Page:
Every Wednesday, we delve into the latest fintech updates from across the UK. This week brings updates from First AML, Starling Bank, Teya, Liberis and Shepherds Friendly.
UK firms struggle to keep up to date with AML laws
First AML, the anti-money laundering startup, has revealed that 76 per cent of businesses believe compliance processes could be improved despite increased investment. The stat comes from the startup’s survey of 250 UK-based compliance professionals.
The survey also found that 60 per cent of companies struggle to keep up to date with changes in anti-money laundering laws and regulations, indicating a significant compliance challenge for businesses. First AML also found that 81 per cent have observed an increase in time and cost associated with AML compliance in the past year.
Simon Luke, UK country manager at First AML, said: “It’s concerning to see that such a high percentage of companies struggle to keep up with changes in AML laws and regulations and that the associated time and cost of compliance continue to increase. It’s clear that businesses must focus on improving their AML processes and keeping up to date with regulatory requirements to avoid costly fines and reputational damage.”
The new Starling feature supporting survivors of economic abuse
Starling Bank has launched a UK-first feature hoping to help survivors of economic abuse: ‘Hide references’. Launched in collaboration with the charity Surviving Economic Abuse, the feature enables people to hide abusive payment references in seconds in the app, without having to block a payment entirely.
Many domestic and economic abuse survivors receive threatening messages within payment references, that accompany payments as small as one pence, or alongside money they are owed such as child support. The feature enables people to claim the money they are rightfully owed – without having to receive intimidating messages.
Charity Wood, head of customer experience at Starling Bank, said: “Anyone can experience economic abuse; they might not realise that it’s happening to them or how their bank can support. This feature also shows just how powerful technology can be in making people’s lives easier, and is testament to Starling’s belief in doing the right thing.”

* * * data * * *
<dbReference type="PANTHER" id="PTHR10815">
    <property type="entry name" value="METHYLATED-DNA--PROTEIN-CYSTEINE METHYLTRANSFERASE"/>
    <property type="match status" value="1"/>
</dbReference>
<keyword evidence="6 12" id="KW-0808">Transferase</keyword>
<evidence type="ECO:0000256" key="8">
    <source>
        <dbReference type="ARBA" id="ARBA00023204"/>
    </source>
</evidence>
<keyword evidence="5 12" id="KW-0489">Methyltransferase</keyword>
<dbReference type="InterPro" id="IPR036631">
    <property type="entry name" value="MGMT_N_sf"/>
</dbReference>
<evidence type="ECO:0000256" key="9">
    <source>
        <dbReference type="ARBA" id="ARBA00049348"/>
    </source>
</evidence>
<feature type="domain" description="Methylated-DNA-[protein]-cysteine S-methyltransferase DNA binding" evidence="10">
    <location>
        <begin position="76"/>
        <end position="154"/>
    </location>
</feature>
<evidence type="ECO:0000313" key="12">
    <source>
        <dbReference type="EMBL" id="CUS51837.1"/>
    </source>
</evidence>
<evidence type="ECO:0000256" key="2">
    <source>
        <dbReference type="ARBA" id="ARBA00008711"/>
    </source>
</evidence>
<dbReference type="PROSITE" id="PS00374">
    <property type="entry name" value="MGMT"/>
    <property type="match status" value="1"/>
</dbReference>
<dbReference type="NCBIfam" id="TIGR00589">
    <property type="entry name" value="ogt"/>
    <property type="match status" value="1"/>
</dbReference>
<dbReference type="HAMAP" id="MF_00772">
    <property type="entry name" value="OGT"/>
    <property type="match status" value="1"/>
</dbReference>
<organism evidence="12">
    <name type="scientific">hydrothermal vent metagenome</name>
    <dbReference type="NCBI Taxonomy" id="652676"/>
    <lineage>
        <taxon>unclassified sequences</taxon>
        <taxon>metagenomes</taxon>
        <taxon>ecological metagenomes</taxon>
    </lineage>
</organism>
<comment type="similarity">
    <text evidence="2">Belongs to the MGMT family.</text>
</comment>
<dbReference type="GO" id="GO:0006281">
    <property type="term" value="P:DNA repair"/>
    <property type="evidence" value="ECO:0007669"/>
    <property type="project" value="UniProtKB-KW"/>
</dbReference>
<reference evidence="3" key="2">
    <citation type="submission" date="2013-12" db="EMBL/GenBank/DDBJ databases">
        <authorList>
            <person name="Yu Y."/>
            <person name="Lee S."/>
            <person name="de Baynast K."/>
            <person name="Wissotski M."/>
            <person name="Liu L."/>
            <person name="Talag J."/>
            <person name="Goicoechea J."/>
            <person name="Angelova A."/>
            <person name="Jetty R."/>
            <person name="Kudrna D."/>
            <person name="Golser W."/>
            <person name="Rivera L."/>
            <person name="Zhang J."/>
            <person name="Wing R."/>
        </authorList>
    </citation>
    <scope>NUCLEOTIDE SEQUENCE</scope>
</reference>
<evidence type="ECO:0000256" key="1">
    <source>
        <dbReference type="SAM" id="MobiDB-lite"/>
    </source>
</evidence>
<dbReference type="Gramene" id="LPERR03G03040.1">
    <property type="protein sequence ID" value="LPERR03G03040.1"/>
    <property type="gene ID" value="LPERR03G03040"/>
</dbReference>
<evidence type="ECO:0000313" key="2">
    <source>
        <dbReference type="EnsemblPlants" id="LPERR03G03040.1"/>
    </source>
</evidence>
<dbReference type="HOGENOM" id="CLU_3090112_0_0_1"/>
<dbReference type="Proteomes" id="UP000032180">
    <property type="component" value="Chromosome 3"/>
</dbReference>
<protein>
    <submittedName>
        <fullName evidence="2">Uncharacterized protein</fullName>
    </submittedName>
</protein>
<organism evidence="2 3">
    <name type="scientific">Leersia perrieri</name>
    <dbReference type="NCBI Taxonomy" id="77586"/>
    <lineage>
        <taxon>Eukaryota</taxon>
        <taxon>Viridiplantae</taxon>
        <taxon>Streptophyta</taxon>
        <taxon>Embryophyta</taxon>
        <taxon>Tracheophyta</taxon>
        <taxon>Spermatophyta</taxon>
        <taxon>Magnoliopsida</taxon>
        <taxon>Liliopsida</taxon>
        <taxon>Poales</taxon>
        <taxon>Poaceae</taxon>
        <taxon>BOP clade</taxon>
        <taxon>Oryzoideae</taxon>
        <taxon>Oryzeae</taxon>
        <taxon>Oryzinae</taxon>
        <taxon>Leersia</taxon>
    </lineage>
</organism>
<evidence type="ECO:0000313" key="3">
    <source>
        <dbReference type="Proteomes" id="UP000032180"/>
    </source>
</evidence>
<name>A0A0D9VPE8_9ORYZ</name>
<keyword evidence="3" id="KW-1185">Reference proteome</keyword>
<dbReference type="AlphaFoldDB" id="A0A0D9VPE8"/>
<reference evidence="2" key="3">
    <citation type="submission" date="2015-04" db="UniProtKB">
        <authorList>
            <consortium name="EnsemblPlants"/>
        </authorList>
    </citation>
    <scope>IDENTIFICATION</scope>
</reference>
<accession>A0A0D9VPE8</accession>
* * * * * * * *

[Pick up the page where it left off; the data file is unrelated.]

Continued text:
Liberis joins forces with Teya to improve access to credit
UK-based embedded finance platform Liberis has partnered with the financial service provider Teya. The partnership will enable Teya to further support its customer base by offering pre-approved revenue-based finance through a simple application journey. As a result, the firms are aiming to help business owners to better manage their cash flow and expand their operations.
Pranay Ahluwalia, CEO of credit at Teya, commented: “Teya’s partnership with Liberis is an exciting step in our journey to support people running small and growing businesses in Europe. Like us, the team at Liberis understand the complexities around funding and payments, and believe in making the process simple and efficient.
“They share our dedication to SMEs and entrepreneurs for the long haul – particularly as they scale and grow – and together our technology means we can offer the fair, flexible, and trustworthy solutions that merchants deserve.”
Southampton most financially literate – but significant progress required
Insurance company Shepherds Friendly has revealed which areas in the UK are the most financially literate. UK residents in Southampton proved to be the most financially literate, with 38 per cent passing a financial literacy test. However, the UK clearly needs more education, as less than half succeed in the UK’s most financially literate area.
Cardiff scored the highest on questions about ISAs (45 per cent) as well as questions on general personal finance (39 per cent). Liverpool scored the highest for questions on investing (49 per cent).
Meanwhile, Glasgow came out as the least financially literate city as Glaswegians scored the lowest on questions about investing (23 per cent) and general personal finance (19 per cent).